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Union of Journalists' Code of Ethics

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Text contains news, after the changes approved at the 4th Congress of Journalists, in January, and confirmed in the referendum of October 26, 27 and 28, 2017.

  1. A journalist has a duty to report the facts with accuracy and to interpret them honestly. The facts should be checked by hearing the parties with notable interests in the case. The distinction between news and opinion must be made very clear in the eyes of the public.
  2. A journalist has to fight censorship and sensationalism and to consider accusations without proof and plagiarism as serious professional mistakes.
  3. A journalist has to fight against restrictions in the access to information sources, and against attempts to limit the freedom of expression and the right to inform. It is the obligation of a journalist to publicise any violations of those rights.
  4. A journalist has to use legal means in obtaining information, pictures or documents, and must avoid abusing anyone's trust. The identification of oneself as a journalist is a rule, the breaking of which is permissible only on the grounds of an unquestionable public interest and after verifying the impossibility of obtaining relevant information through normal processes.
  5. A journalist has to carry responsibility of all their work and professional acts, and they must correct information that proved to be false or inexact.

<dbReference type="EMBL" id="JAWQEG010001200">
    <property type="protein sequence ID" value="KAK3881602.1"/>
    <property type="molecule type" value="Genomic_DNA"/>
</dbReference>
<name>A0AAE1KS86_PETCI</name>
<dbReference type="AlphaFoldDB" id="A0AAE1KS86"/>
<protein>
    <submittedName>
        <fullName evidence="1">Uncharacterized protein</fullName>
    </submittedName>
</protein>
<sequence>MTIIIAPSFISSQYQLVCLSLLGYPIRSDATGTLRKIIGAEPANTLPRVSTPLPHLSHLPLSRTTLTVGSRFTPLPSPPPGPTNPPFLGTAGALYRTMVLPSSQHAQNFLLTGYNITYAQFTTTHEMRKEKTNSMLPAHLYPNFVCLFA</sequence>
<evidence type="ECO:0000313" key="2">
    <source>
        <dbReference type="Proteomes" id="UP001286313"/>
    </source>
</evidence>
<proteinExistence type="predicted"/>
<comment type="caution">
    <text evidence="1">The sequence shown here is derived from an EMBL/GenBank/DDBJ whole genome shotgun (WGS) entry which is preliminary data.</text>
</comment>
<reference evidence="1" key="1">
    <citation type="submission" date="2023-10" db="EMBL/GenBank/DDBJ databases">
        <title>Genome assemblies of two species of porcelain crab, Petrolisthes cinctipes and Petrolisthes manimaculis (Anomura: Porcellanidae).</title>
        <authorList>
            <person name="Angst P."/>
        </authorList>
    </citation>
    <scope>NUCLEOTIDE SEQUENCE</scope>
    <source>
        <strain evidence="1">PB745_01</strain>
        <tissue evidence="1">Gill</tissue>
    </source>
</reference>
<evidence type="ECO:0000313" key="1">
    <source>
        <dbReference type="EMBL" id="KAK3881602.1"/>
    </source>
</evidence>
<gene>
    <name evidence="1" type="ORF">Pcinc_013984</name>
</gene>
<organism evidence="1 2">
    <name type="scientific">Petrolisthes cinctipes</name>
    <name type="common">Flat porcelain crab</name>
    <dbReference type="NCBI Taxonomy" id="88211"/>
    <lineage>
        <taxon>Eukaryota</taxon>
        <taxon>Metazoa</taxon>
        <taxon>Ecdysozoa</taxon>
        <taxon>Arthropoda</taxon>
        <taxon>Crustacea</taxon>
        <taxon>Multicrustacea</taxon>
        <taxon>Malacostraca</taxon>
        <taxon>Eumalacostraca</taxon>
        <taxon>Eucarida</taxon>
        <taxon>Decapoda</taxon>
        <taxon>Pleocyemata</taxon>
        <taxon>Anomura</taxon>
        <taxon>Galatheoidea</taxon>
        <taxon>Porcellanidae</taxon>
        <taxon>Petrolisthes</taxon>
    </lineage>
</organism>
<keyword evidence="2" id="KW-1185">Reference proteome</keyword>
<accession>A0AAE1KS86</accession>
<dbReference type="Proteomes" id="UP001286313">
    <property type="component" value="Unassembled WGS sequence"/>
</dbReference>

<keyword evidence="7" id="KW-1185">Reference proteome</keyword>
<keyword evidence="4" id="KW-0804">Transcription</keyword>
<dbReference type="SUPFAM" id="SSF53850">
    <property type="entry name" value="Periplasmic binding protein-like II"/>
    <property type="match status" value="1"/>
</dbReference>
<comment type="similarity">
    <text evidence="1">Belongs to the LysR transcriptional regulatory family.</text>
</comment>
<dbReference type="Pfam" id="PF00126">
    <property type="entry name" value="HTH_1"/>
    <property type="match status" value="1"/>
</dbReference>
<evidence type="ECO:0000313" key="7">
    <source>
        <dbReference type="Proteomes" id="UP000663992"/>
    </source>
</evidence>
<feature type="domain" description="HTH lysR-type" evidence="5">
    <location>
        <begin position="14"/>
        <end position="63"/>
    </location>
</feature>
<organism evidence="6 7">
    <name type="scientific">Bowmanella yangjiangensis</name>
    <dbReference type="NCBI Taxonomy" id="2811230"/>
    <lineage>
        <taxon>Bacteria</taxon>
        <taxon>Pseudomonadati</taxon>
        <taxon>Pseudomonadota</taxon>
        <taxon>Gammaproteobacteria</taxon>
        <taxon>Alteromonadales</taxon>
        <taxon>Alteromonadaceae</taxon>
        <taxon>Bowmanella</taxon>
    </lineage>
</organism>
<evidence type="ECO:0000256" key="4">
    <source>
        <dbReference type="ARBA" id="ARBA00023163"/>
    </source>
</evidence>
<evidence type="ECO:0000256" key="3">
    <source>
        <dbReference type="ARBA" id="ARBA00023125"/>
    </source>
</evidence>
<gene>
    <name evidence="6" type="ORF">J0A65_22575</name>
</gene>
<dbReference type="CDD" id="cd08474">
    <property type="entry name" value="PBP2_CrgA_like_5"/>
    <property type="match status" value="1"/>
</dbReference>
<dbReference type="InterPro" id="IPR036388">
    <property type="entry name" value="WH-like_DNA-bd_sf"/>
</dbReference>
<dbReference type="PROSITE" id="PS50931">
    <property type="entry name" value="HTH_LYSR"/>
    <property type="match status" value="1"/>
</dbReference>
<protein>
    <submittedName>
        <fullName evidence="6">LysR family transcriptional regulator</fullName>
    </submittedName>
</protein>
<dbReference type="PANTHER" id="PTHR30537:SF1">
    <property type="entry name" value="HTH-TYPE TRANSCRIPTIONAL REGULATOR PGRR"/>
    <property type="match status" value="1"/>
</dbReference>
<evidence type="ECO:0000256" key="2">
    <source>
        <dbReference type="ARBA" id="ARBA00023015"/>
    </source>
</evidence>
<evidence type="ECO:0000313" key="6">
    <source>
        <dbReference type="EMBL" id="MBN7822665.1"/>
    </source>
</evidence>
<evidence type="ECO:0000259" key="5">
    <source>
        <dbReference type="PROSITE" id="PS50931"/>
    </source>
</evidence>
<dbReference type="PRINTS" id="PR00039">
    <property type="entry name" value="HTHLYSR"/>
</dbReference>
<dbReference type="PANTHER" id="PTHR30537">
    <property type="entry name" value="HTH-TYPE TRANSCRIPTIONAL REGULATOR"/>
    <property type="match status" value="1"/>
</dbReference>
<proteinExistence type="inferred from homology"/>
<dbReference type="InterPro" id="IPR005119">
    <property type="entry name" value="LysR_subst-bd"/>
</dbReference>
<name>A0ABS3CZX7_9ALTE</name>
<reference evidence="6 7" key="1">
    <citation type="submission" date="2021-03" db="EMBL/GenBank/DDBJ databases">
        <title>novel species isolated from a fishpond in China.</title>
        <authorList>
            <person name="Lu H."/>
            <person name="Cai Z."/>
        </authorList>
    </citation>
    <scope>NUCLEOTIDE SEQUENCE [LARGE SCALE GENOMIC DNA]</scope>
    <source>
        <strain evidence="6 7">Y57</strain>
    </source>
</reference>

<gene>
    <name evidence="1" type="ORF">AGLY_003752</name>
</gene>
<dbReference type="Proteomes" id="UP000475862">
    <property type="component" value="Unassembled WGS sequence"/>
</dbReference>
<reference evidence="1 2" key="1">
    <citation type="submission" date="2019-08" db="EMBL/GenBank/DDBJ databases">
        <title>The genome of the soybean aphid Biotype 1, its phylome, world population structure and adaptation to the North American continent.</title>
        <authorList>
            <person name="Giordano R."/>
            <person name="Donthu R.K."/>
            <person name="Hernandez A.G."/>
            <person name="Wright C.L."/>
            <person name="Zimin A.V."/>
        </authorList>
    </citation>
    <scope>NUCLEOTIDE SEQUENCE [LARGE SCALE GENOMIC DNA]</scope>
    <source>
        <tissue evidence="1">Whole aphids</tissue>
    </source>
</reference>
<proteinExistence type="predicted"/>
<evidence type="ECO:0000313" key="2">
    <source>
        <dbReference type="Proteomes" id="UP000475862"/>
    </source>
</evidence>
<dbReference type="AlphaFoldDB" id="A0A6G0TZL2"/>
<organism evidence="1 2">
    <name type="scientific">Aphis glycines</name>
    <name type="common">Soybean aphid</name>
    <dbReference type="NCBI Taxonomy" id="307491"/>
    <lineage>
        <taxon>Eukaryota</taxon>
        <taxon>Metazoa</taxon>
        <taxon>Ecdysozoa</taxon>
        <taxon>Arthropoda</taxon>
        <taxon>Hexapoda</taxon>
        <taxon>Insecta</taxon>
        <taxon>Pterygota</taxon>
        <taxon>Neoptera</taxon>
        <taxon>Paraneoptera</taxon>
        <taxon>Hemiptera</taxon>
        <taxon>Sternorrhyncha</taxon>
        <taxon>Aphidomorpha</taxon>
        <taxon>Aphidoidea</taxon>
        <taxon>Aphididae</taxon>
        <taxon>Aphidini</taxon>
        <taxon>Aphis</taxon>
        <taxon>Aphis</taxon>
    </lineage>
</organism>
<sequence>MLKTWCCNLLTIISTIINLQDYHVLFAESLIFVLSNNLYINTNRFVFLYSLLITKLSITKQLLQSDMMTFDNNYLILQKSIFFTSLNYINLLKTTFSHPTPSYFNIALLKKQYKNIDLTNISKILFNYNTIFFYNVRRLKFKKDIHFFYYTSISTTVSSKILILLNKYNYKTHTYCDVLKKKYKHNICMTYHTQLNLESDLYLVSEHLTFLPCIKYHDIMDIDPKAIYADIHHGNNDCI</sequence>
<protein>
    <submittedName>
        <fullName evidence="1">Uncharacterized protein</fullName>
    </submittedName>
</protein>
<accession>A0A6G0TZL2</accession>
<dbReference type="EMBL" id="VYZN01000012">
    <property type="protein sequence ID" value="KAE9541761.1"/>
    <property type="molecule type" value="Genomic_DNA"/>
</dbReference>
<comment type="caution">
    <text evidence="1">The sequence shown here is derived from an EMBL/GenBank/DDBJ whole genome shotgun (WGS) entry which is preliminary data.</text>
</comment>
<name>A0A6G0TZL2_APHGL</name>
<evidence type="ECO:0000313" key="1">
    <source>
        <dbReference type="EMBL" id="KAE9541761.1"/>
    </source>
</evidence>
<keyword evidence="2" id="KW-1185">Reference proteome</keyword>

6. A journalist has to refuse acts/behaviour that violate their conscience.
  7. Identification of one's sources is an essential must for a journalist. They must not reveal, not even in court, their confidential sources except when they have been deceived by false information. Opinions must always be attributed.
  8. A journalist has to respect the presumption of innocence until a case is finished. A journalist must not identify, directly or indirectly, victims or offenders of sexual crimes. Journalists must not identify minors, indirectly or directly, whether they be sources, witnesses of news events, witnesses of newsworthy events, victims, or perpetrators of acts that the law qualifies as a crime. Journalists must not cause people humiliation or disturb their sorrow.
  9. A journalist must not treat people in a discriminatory way, based on their heritage, colour, ethnicity, language, place of origin, religion, political or ideological viewpoints, education, economic situation, social status, age, sex, gender, or sexual orientation.
  10. A journalist has to respect the private life of citizens except when the public interest demands revelation or when the behaviour of the person in question is contradictory to the values and principles that they publicly defend. Before collecting statements and images, the journalist should ensure that the conditions of serenity, freedom, dignity, and responsibility of the people involved are met.
  11. A journalist must reject requests, functions, and benefits that could jeopardise his/her independent status and professional integrity. A journalist must not use his professional status in order to get personal benefits.